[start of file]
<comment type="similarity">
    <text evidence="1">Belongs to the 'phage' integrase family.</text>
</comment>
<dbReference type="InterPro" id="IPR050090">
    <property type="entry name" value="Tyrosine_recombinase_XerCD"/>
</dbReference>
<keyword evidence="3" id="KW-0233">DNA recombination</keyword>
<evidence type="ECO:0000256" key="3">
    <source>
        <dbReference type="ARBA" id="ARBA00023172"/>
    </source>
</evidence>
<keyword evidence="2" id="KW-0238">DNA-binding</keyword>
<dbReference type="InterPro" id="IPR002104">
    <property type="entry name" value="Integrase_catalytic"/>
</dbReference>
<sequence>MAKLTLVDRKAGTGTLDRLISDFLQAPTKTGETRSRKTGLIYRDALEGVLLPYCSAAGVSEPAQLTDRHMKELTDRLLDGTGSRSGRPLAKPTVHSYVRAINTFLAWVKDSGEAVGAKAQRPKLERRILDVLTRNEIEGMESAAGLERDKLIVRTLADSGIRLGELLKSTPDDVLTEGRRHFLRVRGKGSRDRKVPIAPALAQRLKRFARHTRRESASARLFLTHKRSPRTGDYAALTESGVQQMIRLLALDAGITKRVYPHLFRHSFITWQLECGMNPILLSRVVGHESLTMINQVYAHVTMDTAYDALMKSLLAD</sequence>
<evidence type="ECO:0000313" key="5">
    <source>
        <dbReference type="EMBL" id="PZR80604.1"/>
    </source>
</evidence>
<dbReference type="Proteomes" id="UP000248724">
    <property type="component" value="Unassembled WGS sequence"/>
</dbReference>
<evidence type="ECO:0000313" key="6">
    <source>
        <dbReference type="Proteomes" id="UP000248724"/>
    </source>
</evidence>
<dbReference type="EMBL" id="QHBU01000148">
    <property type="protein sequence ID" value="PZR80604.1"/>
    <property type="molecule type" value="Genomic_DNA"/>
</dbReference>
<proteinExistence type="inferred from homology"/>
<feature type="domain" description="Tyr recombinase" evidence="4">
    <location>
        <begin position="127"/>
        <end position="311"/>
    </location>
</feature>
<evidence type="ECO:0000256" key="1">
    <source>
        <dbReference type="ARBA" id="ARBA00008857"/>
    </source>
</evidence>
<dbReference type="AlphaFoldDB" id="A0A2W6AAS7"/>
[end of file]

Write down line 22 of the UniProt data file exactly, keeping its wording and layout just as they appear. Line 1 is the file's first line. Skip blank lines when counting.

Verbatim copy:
</evidence>